Column: ‘We’re Not Really Strangers’ encourages self-love, healthy relationships


Alyssa Clark

While playing the game, some Level 3 cards lay upright. “We’re Not Really Strangers” is a card game created in 2018. The purpose of the game is to bring people closer together.

Alyssa Clark, Social Media Director

Reading Time: 3 minutes

The card game that warns you: ‘”feelings may arise,” and begs the question, “how are you, really?”

“We’re Not Really Strangers” is the red and white card game that has turned into a social media and marketing empire. Created by Koreen Odiney in 2018 to develop meaningful connections, the purpose of the game is to allow people to know each other on a deeper, more personal level. The game begins with every player taking turns drawing cards, answering four cards for every round, with three rounds in total. The first round is perception, and it’s all about how others perceive each other on the surface level. The second round is connection, and it’s meant to dig deeper to strengthen relationships. The last round is reflection, where the questions are meant to allow players to take time to think back on what they have learned about their partner or group members. Lastly, the final card: a handwritten note given to the other players that they’re only allowed to read when alone.

Additionally, “We’re Not Really Strangers,” or WNRS, pronounced ”winners,” has taken off as a social media giant, and allowed people to develop a new form of self-care, healthy relationships and positivity through their posts. Social media can be full of hate and negative messages, but WNRS is a positive source of light with their posts and overall message. While the game forces players to let their walls down, it’s all for the better to strengthen a person’s relationship with the people around them.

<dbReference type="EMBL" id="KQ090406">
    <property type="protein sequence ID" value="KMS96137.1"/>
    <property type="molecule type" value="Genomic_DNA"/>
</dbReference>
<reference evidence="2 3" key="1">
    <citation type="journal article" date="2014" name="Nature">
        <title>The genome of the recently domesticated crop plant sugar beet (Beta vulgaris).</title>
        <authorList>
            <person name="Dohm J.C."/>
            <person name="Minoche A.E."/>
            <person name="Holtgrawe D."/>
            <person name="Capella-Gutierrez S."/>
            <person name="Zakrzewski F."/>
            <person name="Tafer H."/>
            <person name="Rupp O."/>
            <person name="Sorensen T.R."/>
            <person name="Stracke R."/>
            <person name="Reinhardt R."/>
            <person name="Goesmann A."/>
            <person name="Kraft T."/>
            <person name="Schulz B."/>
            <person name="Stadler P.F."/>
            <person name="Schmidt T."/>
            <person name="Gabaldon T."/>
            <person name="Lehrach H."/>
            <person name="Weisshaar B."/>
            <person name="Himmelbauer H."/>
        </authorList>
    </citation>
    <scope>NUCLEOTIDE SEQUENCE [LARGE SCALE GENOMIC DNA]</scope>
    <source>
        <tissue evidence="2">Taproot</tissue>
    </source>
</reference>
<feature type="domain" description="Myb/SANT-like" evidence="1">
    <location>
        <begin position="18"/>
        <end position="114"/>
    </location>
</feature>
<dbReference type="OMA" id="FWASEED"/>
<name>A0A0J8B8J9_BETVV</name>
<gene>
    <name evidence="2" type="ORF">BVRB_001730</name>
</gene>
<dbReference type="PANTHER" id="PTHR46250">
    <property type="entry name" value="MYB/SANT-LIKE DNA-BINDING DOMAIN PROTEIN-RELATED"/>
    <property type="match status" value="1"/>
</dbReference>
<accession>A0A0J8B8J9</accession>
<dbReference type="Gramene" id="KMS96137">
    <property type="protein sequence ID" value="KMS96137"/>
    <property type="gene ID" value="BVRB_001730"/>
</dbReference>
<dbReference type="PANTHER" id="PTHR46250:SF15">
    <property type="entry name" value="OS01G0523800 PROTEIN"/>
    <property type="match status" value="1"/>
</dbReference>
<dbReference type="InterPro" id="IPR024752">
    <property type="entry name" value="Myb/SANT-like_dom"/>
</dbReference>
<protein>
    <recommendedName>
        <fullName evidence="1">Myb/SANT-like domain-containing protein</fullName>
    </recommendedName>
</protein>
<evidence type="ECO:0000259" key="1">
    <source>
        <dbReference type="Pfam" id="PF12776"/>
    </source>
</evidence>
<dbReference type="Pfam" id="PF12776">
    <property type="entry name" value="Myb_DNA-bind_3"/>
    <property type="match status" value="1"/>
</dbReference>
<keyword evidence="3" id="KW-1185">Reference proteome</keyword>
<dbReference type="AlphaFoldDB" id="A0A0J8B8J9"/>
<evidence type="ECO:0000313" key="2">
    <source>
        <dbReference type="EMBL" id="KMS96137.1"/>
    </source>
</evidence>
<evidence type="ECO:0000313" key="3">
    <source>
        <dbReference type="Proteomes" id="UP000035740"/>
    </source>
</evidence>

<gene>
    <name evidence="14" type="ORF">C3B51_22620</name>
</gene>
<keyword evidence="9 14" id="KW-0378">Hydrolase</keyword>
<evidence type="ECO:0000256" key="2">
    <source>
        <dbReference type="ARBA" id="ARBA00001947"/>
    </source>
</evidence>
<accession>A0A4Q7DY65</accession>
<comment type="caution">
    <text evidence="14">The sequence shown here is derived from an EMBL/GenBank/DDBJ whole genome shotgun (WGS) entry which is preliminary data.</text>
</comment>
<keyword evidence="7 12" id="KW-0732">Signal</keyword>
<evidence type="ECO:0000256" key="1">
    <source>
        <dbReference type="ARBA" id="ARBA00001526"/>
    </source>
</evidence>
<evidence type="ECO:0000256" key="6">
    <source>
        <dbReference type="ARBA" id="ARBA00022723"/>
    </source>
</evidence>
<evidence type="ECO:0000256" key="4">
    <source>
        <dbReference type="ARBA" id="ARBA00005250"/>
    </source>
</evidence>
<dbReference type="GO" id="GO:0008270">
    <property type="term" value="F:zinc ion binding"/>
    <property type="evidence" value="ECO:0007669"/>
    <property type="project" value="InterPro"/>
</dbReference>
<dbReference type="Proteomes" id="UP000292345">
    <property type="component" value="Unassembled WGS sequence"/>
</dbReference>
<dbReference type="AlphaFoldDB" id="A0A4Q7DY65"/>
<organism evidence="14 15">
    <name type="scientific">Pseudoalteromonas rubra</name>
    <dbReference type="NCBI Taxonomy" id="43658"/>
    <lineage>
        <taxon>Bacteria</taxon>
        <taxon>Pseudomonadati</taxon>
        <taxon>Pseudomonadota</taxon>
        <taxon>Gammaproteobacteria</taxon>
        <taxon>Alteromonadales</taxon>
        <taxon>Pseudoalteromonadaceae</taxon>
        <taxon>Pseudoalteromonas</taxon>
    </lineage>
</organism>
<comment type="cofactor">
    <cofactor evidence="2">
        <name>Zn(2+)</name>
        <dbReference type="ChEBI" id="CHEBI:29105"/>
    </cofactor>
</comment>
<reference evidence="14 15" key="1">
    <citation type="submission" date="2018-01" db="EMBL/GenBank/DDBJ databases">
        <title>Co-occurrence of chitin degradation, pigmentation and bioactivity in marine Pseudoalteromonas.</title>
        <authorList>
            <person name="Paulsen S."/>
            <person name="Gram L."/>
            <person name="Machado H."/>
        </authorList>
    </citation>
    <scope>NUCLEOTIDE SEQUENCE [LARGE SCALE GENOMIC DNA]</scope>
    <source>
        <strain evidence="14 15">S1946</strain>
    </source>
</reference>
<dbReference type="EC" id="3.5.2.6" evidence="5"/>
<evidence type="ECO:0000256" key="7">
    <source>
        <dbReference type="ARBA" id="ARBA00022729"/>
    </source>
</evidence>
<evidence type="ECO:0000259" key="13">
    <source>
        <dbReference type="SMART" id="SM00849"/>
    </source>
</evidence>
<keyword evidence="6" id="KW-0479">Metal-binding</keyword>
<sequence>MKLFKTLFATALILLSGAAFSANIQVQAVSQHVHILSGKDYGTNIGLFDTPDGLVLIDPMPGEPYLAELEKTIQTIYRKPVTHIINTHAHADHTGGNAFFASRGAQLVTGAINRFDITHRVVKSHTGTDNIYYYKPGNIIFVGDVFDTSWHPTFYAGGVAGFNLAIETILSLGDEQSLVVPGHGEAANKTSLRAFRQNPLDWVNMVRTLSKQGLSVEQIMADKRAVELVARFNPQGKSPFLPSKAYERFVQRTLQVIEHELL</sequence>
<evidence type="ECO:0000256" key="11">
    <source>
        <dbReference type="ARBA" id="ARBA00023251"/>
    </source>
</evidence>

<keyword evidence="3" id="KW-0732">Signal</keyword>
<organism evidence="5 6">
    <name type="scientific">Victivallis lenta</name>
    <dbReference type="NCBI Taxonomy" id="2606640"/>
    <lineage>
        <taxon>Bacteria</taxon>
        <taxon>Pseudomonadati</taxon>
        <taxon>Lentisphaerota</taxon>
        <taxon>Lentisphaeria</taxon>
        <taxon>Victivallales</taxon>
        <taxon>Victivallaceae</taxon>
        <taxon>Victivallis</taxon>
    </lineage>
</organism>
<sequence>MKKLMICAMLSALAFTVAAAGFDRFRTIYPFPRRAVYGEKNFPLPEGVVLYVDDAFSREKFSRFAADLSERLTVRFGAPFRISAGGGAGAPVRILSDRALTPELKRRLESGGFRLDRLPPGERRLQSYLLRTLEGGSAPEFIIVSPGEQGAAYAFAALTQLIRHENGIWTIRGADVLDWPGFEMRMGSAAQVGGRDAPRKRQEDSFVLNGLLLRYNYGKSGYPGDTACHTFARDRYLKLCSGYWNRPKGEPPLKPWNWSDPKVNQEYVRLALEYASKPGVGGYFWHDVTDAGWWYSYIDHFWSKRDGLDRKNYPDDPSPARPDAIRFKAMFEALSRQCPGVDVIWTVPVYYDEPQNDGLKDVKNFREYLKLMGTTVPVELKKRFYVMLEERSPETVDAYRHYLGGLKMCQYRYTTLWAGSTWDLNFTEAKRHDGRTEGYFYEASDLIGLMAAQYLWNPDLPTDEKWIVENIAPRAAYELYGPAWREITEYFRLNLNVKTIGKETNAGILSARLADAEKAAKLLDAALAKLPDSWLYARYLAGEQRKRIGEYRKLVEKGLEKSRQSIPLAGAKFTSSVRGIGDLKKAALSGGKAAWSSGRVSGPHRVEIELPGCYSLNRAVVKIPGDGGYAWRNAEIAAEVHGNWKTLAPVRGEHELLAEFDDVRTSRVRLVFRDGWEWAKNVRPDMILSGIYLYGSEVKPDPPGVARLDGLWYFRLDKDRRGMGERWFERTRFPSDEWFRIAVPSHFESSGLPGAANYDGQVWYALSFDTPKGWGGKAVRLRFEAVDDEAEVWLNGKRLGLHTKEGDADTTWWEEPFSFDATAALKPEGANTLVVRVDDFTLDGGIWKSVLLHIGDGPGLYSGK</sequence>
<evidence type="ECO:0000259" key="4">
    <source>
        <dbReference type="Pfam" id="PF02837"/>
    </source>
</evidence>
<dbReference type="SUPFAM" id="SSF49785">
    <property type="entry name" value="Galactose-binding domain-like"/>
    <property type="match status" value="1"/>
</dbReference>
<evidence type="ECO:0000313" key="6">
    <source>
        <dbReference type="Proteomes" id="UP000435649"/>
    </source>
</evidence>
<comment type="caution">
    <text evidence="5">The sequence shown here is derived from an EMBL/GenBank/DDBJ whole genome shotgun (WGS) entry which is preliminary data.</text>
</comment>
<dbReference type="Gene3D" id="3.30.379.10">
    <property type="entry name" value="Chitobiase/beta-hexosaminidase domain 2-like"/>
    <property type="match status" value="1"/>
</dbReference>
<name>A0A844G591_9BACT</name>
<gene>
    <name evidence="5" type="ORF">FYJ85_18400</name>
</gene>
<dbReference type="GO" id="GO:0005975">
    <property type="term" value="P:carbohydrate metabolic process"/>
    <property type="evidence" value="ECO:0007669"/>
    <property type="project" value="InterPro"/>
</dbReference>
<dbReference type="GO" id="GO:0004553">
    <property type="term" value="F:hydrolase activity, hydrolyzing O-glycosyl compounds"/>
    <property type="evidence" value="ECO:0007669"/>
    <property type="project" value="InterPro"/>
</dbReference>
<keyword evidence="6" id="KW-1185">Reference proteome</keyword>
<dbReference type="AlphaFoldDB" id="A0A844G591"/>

Sharing a post on their Instagram, “We’re Not Really Strangers” publishes the caption “the more you love yourself the better you love life will be.” The social media account on Instagram has over 3 million followers. The game was created in 2018 by Koreen Ordiney. (Photo Courtesy of “We’re Not Really Strangers”)

Through my personal times and experiences playing the game, it was definitely eye-opening. It gave me an insight into how the people and friends closest to me view me, and it also gave me a chance to thoroughly express to the ones I love what I’ve noticed about them and that I care about them. By being vulnerable and open with the people I’ve played with, we have grown closer, and I’ve treasured the final notes people have given me. There’s an actual psychological connection to handwritten notes, and expressing gratitude is one of the easiest ways to feel better about yourself, as it boosts your serotonin levels.

With additional packs that you can add to expand the game, WNRS allows players to consider all aspects of their life to evaluate how they’re truly feeling. The three rounds are meant to build a connection between people – even two total strangers – so when players experience the game with friends and family, they can learn amazing things about those closest to them. Their constant theme of evaluating relationships and their effect on people’s lives allow players and followers to improve what’s not bringing them joy in their life. WNRS wants players to re-evaluate what is truly benefiting them.

While people may call the aesthetic “cliché” or “just a trend,” their constant messages with minimalistic designs are iconic and unique. With more than 3.7 million followers on Instagram, the game’s influence over social media is undeniable. WNRS constantly sends out newsletters for updates on their merchandise, and followers can pay a subscription to be a part of their text feed. Their “Vulnerable Sunday” posts are direct messages from Odiney, that are based on what she’s going through or feelings she wants to address with her following. The WNRS presence has grown to be eye-catching with their simple and very clear messages.

WNRS focuses on the topics that not a lot of people want to discuss, such as negative thoughts, toxic relationships and vulnerability. More and more of social media has become dedicated to breaking down the stigma of mental health and addressing issues in life that are often not talked about enough. As people in society continue to be more open about what they’re struggling with, WNRS creates a greater impact now than it could’ve in past years. Social media follows people everywhere, and their daily reminders and posts allow for followers to take a breath and remind themselves that they are loved and cared for.